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SPORTS WEEKEND | Motor Racing

They Keep On Truckin' in Bakersfield

October 16, 1998|SHAV GLICK

Four years ago, at Mesa Marin Raceway in Bakersfield, NASCAR began the Craftsman Truck series for American-made full-sized racing pickups. It started with a demonstration race won by PJ Jones and included only seven races in its first season.

The fledgling series has grown to 27 races with $7 million in awards. Mesa Marin's high-banked half-mile oval is still part of the schedule.

NASCAR will be back in Bakersfield this weekend, not only for the Craftsman Trucks on Sunday, but also for the Winston West on Saturday night and the Featherlite Southwest Tour tonight.

The truck series has become the most closely contested in NASCAR with defending champion Jack Sprague and 1997 winner Ron Hornaday Jr. swapping the lead at nearly every race. With three to go--Mesa Marin, Phoenix and Las Vegas--Sprague leads by 18 points.

For the Record
Los Angeles Times Saturday October 17, 1998 Home Edition Sports Part D Page 11 Sports Desk 1 inches; 22 words Type of Material: Correction
Motorcycle racing--Scott Parker rode a Harley-Davidson to his ninth national championship Sunday at Del Mar. His motorcycle was misidentified Friday.

When Sprague finished ninth last week at Sears Point, he regained the lead for the fifth time this season. Hornaday was 23rd as sports car veteran Boris Said scored his first win.

Hornaday, who grew up racing at Saugus and Mesa Marin, has a pole and a win on the Bakersfield track, where Sprague's best finish is a fourth. Both drive Chevrolets.

"The track itself is a typical old short track," Hornaday said. "There are a couple of lines you can run around the place. I am sure it will be one of the best races of the year. It will probably be the tightest pit road we see all year and that in itself will make things interesting.

"I always enjoy Bakersfield. I have family in the area [Palmdale] and a lot of my fans from Southern California always come to the races. It's always nice to come to a place where you have a lot of fans."

The truck race will be shown live at 2 p.m. on TNN.

Kevin Harvick, Winston West points leader from Bakersfield, has entered all three events. He led only one lap in last week's Winston West race at Sears Point, but it was the last--for his fifth victory of the season in 12 starts.

Steve Portenga, winner of last month's L.A. street race, can clinch the Southwest Tour title by finishing fifth or better in the remaining three races, starting with tonight's 200-lap Coors 200. M.K. Kanke, his main challenger, has won three times at Mesa Marin.

A NIGHT IN DAYTONA

What could turn out to be a preview of the future of major league motor racing is scheduled Saturday night at Daytona International Speedway--three months after the NASCAR Pepsi 400 Winston Cup race was postponed by fires that raged around central Florida on the Fourth of July weekend.

It will be the first oval race under the lights on a 2.5-mile track. Night races have been held on shorter superspeedways, such as Las Vegas, Texas and Charlotte, but never on the grand scale of Daytona's historic facility.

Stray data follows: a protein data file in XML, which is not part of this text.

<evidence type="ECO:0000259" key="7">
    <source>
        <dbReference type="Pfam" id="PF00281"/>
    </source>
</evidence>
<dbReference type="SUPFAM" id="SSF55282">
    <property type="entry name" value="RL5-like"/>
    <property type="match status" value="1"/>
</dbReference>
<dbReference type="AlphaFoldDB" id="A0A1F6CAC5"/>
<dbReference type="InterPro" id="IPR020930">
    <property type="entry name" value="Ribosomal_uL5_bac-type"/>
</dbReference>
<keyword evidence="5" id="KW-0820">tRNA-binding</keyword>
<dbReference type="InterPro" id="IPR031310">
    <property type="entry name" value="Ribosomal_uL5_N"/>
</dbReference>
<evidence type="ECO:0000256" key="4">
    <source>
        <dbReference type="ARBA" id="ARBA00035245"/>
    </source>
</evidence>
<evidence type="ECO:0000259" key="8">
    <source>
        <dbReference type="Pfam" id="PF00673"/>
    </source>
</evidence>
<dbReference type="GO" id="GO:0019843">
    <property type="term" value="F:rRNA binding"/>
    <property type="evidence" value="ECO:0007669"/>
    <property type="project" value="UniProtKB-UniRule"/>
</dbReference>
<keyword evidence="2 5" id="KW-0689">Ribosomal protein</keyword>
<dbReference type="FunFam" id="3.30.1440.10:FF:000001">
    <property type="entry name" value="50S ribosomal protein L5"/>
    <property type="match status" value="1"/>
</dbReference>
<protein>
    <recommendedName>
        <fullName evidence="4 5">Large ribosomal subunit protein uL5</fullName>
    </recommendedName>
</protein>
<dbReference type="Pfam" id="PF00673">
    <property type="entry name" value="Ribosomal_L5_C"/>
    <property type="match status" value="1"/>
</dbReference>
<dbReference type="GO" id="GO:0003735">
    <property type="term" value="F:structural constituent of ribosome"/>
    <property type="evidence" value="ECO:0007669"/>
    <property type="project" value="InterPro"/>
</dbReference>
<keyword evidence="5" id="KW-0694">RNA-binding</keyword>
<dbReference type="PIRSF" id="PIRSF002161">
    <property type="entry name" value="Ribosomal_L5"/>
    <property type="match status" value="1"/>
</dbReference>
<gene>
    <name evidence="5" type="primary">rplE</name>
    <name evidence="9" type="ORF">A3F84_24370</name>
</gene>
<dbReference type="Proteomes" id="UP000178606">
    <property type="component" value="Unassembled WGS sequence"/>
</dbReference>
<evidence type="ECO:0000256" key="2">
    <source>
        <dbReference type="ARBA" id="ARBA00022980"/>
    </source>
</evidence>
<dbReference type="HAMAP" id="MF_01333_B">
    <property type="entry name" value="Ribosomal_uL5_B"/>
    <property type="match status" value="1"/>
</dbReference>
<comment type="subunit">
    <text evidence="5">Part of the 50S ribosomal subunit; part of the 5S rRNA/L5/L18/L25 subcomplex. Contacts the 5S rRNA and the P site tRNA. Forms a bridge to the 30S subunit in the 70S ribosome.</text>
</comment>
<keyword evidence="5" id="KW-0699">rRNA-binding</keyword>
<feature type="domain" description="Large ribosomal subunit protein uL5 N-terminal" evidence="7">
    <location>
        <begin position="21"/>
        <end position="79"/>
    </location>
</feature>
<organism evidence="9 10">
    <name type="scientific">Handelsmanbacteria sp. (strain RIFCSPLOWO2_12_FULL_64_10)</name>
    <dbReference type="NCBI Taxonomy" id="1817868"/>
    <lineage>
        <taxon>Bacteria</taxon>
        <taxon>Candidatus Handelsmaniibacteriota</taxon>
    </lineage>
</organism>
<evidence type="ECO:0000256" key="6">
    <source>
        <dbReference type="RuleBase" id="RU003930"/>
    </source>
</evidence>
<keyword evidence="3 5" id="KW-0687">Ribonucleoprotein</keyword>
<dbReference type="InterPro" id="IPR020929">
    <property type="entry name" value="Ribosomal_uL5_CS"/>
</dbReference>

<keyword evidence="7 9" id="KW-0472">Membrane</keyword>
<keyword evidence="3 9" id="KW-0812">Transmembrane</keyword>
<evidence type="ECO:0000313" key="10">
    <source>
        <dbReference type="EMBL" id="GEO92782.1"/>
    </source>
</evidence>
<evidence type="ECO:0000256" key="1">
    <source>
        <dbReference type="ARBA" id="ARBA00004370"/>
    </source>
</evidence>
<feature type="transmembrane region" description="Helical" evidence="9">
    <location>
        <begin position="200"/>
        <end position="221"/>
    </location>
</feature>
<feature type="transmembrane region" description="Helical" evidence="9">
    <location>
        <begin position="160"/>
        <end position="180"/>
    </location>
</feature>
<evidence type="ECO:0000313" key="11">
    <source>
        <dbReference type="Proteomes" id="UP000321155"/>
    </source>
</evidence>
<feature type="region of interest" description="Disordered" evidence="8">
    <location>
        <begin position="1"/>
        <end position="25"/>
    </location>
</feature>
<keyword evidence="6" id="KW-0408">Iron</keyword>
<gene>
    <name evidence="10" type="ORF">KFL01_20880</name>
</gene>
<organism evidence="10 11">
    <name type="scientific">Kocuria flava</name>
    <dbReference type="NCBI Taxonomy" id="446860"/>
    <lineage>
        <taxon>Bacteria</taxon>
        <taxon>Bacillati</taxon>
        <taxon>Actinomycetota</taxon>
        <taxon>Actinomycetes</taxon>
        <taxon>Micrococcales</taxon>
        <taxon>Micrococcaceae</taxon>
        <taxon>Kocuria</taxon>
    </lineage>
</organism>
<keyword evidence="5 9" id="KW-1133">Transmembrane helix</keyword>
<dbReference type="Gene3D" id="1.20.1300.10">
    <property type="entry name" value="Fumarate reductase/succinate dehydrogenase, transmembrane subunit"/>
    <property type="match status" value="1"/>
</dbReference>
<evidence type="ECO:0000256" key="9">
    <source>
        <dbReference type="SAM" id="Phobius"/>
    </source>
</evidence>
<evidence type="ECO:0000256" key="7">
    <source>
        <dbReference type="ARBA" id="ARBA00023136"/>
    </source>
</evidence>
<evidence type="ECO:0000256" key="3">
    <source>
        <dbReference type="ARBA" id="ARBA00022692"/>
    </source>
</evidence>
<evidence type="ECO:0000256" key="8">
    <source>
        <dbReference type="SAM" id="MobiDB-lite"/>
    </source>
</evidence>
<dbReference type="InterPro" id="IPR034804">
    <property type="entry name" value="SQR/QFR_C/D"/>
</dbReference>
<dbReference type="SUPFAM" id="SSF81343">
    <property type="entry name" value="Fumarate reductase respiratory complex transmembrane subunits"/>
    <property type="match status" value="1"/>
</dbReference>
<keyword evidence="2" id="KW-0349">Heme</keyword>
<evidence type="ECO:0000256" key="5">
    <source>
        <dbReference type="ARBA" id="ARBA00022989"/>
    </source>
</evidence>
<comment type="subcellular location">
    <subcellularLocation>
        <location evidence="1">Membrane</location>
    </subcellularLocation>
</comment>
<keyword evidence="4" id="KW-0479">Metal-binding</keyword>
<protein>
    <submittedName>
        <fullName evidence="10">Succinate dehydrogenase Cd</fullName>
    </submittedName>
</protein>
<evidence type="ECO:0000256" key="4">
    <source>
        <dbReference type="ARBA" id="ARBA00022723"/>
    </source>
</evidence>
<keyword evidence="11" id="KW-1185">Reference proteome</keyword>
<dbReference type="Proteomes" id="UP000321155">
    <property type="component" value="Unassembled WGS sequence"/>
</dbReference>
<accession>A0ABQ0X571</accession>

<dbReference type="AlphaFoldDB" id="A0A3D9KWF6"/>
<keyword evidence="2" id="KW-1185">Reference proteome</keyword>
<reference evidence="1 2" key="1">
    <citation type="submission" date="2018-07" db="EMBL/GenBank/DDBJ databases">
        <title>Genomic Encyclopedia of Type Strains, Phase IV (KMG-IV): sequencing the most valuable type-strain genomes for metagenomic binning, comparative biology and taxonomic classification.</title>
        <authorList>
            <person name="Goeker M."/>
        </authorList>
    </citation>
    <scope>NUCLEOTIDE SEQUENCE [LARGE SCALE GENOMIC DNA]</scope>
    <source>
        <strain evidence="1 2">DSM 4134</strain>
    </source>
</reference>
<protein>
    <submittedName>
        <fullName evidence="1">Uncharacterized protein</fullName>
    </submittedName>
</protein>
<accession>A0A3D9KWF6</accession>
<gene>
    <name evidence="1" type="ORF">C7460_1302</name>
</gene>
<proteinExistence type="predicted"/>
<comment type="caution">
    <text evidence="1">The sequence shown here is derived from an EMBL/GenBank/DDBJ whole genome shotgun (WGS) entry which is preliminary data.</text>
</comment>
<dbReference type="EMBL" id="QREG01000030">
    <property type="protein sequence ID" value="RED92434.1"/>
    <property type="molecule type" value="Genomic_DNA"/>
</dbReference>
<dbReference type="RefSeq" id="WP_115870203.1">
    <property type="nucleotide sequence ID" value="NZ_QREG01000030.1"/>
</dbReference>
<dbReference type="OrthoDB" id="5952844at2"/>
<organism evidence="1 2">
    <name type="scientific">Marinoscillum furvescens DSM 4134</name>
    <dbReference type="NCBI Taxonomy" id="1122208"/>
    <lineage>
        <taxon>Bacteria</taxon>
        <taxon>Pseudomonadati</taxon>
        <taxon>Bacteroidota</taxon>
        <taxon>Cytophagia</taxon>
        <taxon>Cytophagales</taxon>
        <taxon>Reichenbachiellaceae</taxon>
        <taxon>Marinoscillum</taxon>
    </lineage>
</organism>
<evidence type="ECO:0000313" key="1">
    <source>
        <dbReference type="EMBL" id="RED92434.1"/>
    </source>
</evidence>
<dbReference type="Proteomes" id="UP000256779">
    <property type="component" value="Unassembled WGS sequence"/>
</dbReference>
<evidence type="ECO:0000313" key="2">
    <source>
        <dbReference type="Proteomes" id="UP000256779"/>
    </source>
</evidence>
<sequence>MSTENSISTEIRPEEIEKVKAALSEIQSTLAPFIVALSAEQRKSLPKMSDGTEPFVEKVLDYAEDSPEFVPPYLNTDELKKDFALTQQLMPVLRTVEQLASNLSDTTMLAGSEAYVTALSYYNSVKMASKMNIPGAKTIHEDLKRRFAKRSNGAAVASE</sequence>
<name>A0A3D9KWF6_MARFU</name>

One result of the postponement is that the race will not be televised live on CBS in prime time, as it would have been in July, but it will be shown on TNN at 5 p.m.

The Pepsi 400 has attracted a sellout crowd of more than 150,000 and reviews from drivers and spectators will be studied closely. If they are favorable, motor racing may go the way of baseball, which was strictly a daytime sport until the lights went on one 1935 night in Cincinnati. Baseball has never been the same, with even the World Series now a night event.

Night racing has been a staple of short-track racing for years, but not until Musco Lighting set out to create what the Iowa firm calls "the largest lighted sports complex in the world," has it been attempted on such a grand scale.

"It is not only the largest project we have ever undertaken, it's the largest project ever, anywhere in the world," says Joe Crookham, president of Musco Lighting.

To put the task in perspective, Crookham said the wattage necessary to successfully light Daytona's track would equal that needed to light a two-way street from Daytona Beach, Fla., to Musco's offices in Muscatine, Iowa.

"We expect it to be one of the greatest spectacles in motor racing," said John Graham, speedway president. "It is definitely a breakthrough event for Daytona and NASCAR."

Jeff Gordon, who needs only to finish fifth or better in the four remaining races to win his third Winston Cup championship, is an enthusiastic supporter of the experiment.

"I'm very excited about racing under the lights there," he said. "I grew up racing at night on the short tracks, but to have lights all the way around a 2.5-mile superspeedway is really unbelievable."

Bobby Labonte didn't seem to mind the lights Thursday night, winning the pole for Saturday's race by piloting a Pontiac Grand Prix around the oval at 193.611 mph in front of an estimated 100,000, among the biggest crowds ever to watch a NASCAR qualifying session.

Not everyone is looking forward to racing under the lights, however, especially on a track where carburetor restricter plates cause the cars to bunch together much of the time.

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